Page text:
We the north: U.S., Canada join forces to take title

SPOKANE, Wash. — You could chalk it up to “home-ice advantage,” but there was probably more to it than that.

Team North America was surely the crowd favorite at the Spokane Arena in the first Team Challenge Cup, but that kind of support only intensified among the members in the team’s box — and produced a powerful momentum that resulted in a comfortable, yet exhilarating, victory Saturday night.

Even in a competition that didn’t produce gold medals or familiar titles.

“It’s a whole different kind of feeling, and it’s amazing,” said Jason Brown, whose own comeback performance in the final competitive session had an amazing feeling to it. “And I couldn’t be more thrilled to have helped and feel like I contributed.”

Staked to a big head start thanks to strong performances Saturday afternoon by Canadian pair Meagan Duhamel and Eric Radford and ice dancers Kaitlyn Weaver and Andrew Poje, the North Americans nailed down the cup with superior depth and a whole lotta heart.

“This is an incredible group of skaters,” Team North America captain Kristi Yamaguchi said. “They’re not only talented but have so much fight. I’m really proud of them.”

Their performances weren’t the best of the final session, witnessed by a crowd of 5,919. Once again, Russia’s Evgenia Medvedeva and Japan’s Shoma Uno produced the highest scores and, in the latter’s case, the most spectacular performance.

For the second night in a row, the 18-year-old Uno landed a quad flip — the first in history happened during Friday’s short program — and blew away the field with a 192.92-point total.

“I feel confident in it,” Uno said through an interpreter, “even if I was lucky that I made it twice.”

Medevedeva was just as impressive as she was at the 2016 World Figure Skating Championships in Boston three weeks ago. She broke her own world scoring record with a mark of 151.55 that left her more than six points clear of Satoko Miyahara of Japan.

But maybe the most impressive thing about the evening was the North American momentum.

It resulted in an overall total of 892.42, well ahead of runner-up Team Europe’s 848.06. Team Asia was a distant third at 820.22.

The home team actually lost its lead briefly after the first groups of men and ladies. Then it got a boost from perhaps an unlikely source: Gracie Gold, whose dramatic comedown in her free skate at worlds seemed to carry over into Friday night’s short program.

But not this night. Though she put a hand down on her triple loop and shorted herself on a double-triple-double combination midway through her skate, she stayed upright and put together a 142.00-point effort — restoring Team North America to a lead it never relinquished.

“That was huge for Gracie — not just for the team but personally as well,” Yamaguchi said. “She really went out there and skated like she knows how she can skate. And she really did start that momentum for Team North America.”

Gold acknowledged that she was motivated by another subpar performance on Friday, when she wound up third in her group and cost her team two points that could have given it a tie against Team Asia in the separate short program competition.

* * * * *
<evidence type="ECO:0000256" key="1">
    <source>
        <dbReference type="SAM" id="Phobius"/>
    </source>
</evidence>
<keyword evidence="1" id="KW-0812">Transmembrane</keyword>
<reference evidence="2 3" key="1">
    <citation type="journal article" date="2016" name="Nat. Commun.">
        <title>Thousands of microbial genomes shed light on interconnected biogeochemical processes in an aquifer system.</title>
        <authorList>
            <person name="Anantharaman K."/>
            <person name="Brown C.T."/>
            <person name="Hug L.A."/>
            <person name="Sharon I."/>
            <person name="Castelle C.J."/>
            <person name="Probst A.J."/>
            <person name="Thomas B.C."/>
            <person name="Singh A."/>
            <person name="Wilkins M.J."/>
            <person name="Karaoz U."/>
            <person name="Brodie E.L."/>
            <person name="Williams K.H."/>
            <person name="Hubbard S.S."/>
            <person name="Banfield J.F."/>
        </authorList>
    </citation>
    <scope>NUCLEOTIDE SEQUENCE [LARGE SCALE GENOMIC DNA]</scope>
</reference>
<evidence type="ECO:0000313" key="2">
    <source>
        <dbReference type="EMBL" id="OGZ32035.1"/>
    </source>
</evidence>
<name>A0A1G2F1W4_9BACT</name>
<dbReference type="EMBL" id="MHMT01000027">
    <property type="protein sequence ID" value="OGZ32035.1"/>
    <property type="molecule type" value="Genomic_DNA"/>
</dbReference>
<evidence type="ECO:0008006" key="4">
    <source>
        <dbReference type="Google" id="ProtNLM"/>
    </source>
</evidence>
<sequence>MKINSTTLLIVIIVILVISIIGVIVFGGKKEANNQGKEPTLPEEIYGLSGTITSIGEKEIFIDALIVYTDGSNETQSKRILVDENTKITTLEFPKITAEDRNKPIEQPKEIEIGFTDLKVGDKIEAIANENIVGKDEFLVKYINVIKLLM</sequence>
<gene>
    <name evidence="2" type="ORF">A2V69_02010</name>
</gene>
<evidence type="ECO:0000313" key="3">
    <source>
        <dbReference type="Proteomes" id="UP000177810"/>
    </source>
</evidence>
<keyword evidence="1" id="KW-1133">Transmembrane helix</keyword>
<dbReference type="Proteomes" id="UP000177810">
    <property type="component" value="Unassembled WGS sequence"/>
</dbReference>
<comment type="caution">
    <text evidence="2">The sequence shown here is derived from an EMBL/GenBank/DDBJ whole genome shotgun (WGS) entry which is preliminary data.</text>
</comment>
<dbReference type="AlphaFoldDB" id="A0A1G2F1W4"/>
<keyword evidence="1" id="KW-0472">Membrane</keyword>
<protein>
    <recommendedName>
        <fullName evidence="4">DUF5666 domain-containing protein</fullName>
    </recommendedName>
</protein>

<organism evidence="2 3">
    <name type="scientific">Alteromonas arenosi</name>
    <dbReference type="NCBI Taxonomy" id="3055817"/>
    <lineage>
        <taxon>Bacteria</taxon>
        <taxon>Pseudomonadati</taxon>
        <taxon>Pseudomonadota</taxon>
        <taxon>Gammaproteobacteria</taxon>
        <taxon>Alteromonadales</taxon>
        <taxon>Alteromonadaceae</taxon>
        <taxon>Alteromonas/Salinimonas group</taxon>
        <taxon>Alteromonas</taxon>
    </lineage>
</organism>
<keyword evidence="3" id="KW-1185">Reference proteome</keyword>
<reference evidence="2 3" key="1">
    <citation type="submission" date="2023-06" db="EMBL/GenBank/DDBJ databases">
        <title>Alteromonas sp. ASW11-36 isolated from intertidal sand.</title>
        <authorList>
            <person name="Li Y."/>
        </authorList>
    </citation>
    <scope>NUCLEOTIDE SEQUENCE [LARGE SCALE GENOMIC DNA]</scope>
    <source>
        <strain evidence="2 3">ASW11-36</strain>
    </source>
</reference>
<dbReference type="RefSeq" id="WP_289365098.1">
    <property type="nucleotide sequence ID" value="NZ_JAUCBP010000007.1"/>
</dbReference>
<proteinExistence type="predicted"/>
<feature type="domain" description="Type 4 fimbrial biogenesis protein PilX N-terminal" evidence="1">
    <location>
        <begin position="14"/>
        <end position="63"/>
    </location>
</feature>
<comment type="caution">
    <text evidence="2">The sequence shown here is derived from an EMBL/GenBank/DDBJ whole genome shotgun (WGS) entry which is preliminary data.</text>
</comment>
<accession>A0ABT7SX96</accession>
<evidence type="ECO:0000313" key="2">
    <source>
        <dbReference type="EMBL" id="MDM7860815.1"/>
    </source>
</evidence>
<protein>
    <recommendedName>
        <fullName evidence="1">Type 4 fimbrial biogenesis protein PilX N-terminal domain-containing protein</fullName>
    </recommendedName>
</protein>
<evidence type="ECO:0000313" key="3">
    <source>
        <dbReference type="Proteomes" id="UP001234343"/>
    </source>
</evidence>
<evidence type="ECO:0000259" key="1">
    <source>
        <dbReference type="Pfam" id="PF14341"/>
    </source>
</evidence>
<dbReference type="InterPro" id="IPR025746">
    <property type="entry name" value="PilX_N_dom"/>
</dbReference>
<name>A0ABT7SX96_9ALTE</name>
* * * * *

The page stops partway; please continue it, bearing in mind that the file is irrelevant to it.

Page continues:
“It was redemption tonight in that sense,” Gold said. “That’s what I felt worst about yesterday — everybody else pulled their weight and I feel like I dropped the ball for them. And that put some extra fire in me.”

Fellow American Adam Rippon followed with a 166.68-point performance in the men’s second group, despite a tumble on his opening quad lutz and a couple of other deductions.

“I knew I wasn’t the most trained as I could be coming into this competition,” Rippon said. “My coach told me, ‘Just do your job.’ That meant doing each element the best I could. And I went for everything — that’s what I’m proud of.”

Then the real fireworks began. Uno electrified the crowd not only with three quads in his program but with the cantilever he executed with grit to conclude the routine. Brown, performing his first competitive free skate in 5 1/2 months, followed with a splendid effort.

“I had really high expectations, and I was super, super nervous,” he said. “I’d been off for so long, and I wanted to make a splash. I wanted to prove myself at the end of the season. To be able to put those two programs together and meet my expectations — and in some places even exceed them — was amazing.

“Next season, I’m going to be more hungry than ever.”

His score of 181.50 officially settled the team title, as Medvedeva would hardly be expected to make up that much ground against world silver medalist Ashley Wagner — who wrapped things up with a 143.20-point skate herself.

“That was amazing. I pulled that out from somewhere very deep inside me,” said Wagner, who pronounced herself “absolutely exhausted.”

Yamaguchi noted how the competitors upped their intensity as the stakes got higher and higher.

“As the two nights went on, they started to get more and more invested in the results,” Yamaguchi said. “I saw that coming out of them. It’s been a long weekend, but they left it all out there.”

And then picked something up. First place earned each North American skater $15,000, with the runner-up Europeans collecting $10,000 and Team Asia skaters $7,500.

source: http://web.icenetwork.com/news/2016/04/24/174208786

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